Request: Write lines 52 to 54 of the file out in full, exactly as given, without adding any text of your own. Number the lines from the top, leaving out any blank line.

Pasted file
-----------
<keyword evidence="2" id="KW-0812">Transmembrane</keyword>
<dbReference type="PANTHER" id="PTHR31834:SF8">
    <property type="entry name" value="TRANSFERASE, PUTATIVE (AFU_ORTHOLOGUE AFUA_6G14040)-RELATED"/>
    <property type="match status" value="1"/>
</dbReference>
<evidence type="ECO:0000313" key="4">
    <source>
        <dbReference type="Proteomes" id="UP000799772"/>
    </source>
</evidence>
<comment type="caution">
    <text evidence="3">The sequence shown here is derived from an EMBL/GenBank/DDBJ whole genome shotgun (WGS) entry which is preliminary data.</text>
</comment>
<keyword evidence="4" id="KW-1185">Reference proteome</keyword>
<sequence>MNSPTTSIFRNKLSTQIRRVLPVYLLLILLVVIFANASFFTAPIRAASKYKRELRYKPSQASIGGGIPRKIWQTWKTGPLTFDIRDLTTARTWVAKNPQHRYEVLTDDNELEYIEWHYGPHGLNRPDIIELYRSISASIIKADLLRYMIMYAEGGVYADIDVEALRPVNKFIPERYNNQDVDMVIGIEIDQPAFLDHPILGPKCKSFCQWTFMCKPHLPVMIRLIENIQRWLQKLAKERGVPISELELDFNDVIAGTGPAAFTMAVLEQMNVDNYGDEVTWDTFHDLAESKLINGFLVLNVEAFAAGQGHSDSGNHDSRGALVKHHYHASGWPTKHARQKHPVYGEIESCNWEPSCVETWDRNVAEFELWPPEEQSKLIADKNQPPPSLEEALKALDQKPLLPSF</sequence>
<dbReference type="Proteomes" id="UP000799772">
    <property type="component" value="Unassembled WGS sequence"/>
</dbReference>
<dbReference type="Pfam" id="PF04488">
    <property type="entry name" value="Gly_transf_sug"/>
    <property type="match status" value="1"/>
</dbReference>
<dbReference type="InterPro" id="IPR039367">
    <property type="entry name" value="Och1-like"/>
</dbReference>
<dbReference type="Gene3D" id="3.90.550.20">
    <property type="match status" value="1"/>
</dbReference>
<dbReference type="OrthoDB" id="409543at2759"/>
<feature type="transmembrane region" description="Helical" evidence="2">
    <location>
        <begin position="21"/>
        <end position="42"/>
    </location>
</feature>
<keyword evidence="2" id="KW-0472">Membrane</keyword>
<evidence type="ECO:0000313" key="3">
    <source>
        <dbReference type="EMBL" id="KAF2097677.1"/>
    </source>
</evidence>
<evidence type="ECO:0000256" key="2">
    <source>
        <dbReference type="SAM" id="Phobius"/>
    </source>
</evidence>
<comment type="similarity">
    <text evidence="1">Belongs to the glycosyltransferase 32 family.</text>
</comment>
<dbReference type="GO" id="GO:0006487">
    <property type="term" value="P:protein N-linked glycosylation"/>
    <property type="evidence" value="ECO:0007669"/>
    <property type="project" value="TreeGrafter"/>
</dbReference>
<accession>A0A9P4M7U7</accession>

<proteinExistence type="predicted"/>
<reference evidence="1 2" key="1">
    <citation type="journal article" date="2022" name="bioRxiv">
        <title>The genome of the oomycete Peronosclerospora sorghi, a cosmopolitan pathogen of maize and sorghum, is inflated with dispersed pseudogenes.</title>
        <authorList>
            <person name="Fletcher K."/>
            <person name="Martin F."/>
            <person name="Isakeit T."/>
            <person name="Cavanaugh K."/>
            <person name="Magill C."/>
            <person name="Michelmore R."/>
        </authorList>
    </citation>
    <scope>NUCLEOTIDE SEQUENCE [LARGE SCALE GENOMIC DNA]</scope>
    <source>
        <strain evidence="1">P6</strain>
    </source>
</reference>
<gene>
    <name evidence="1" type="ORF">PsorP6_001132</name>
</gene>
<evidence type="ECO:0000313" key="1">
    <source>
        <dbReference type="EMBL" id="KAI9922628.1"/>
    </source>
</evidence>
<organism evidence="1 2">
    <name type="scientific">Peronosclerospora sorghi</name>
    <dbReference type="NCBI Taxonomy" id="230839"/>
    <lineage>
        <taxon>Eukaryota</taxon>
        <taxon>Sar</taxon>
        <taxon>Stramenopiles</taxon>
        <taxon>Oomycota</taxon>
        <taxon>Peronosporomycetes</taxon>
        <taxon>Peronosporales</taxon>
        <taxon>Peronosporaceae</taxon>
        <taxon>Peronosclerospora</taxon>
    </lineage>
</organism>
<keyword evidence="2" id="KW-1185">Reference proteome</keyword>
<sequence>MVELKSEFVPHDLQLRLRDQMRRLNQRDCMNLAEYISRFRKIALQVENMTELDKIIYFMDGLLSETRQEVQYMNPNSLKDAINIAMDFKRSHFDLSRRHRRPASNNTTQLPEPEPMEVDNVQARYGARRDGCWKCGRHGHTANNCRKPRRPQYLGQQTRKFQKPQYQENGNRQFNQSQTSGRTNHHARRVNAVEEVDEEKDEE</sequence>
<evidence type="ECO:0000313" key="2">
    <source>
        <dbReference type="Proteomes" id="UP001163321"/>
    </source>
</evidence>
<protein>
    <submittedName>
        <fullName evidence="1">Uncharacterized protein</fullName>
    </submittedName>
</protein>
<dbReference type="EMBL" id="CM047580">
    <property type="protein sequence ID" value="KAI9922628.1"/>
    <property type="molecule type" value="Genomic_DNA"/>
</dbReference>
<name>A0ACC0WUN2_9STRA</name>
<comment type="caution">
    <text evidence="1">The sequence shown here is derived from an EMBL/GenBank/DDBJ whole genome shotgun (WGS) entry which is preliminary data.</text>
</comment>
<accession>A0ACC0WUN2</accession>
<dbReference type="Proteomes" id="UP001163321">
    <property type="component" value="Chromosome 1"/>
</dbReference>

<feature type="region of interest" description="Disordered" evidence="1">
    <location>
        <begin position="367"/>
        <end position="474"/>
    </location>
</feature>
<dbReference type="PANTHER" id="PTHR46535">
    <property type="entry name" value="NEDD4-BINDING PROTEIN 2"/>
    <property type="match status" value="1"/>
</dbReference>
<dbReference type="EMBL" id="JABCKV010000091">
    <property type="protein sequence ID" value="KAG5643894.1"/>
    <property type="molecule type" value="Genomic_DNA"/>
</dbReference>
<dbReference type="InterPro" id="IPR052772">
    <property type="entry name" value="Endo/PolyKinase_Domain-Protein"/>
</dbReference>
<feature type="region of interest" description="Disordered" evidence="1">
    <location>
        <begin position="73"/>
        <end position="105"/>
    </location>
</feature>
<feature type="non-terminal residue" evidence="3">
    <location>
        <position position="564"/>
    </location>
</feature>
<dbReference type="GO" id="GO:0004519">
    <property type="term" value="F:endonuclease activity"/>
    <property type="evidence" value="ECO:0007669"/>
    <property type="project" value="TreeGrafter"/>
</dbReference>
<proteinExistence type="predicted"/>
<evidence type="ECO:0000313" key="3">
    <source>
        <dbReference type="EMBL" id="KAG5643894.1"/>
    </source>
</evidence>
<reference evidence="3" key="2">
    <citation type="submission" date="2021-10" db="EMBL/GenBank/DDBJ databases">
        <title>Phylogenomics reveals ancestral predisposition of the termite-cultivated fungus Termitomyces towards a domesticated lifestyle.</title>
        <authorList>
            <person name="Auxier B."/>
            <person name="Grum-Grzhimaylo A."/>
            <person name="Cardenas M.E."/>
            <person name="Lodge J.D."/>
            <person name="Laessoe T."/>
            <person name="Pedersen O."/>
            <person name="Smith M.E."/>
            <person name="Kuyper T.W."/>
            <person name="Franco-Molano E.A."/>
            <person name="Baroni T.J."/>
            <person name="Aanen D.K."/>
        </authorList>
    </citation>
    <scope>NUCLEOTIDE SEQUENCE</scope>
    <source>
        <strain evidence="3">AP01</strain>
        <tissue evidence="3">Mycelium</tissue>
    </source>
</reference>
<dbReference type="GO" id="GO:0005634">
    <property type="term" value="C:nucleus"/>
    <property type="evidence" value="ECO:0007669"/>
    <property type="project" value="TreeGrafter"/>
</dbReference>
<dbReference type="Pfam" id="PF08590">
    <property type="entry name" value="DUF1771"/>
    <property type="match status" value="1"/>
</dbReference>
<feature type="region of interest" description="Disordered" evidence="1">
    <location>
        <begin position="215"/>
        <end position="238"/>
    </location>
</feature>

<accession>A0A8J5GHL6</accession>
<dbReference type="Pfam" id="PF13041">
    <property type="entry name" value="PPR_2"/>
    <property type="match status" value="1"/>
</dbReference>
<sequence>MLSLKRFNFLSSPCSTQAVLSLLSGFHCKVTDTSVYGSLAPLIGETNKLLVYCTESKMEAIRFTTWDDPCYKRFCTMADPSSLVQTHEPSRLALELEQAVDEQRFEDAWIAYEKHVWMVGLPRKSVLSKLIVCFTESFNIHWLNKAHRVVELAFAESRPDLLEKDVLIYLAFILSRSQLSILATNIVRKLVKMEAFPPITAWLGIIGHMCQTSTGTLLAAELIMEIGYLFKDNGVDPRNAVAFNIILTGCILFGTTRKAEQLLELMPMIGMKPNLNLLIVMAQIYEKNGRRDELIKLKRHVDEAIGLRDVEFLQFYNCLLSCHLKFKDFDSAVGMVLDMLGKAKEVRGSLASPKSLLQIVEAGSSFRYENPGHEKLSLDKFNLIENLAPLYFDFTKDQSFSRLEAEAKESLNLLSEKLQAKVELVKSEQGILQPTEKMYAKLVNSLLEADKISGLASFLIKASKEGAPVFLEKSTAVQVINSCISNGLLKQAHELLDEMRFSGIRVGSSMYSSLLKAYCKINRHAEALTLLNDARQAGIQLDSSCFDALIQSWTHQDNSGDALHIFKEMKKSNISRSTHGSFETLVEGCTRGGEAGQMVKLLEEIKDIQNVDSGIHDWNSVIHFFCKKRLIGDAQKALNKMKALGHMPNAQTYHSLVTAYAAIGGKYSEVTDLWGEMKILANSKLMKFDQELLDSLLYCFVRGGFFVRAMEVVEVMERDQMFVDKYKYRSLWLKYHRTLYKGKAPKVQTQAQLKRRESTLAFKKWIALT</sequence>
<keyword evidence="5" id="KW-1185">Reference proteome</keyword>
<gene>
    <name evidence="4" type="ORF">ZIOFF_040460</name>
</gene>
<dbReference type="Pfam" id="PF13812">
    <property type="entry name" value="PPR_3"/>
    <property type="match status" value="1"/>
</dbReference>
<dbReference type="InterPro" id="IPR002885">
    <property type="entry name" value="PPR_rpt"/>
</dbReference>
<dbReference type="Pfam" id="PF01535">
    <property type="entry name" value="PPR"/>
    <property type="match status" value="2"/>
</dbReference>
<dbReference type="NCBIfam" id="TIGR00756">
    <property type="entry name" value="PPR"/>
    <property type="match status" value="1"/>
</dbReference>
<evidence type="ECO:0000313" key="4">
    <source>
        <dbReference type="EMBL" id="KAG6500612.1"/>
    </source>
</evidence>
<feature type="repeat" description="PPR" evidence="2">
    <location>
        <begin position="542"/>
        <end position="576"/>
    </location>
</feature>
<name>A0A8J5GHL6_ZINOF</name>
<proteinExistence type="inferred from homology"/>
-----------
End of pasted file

    <property type="evidence" value="ECO:0007669"/>
    <property type="project" value="TreeGrafter"/>
</dbReference>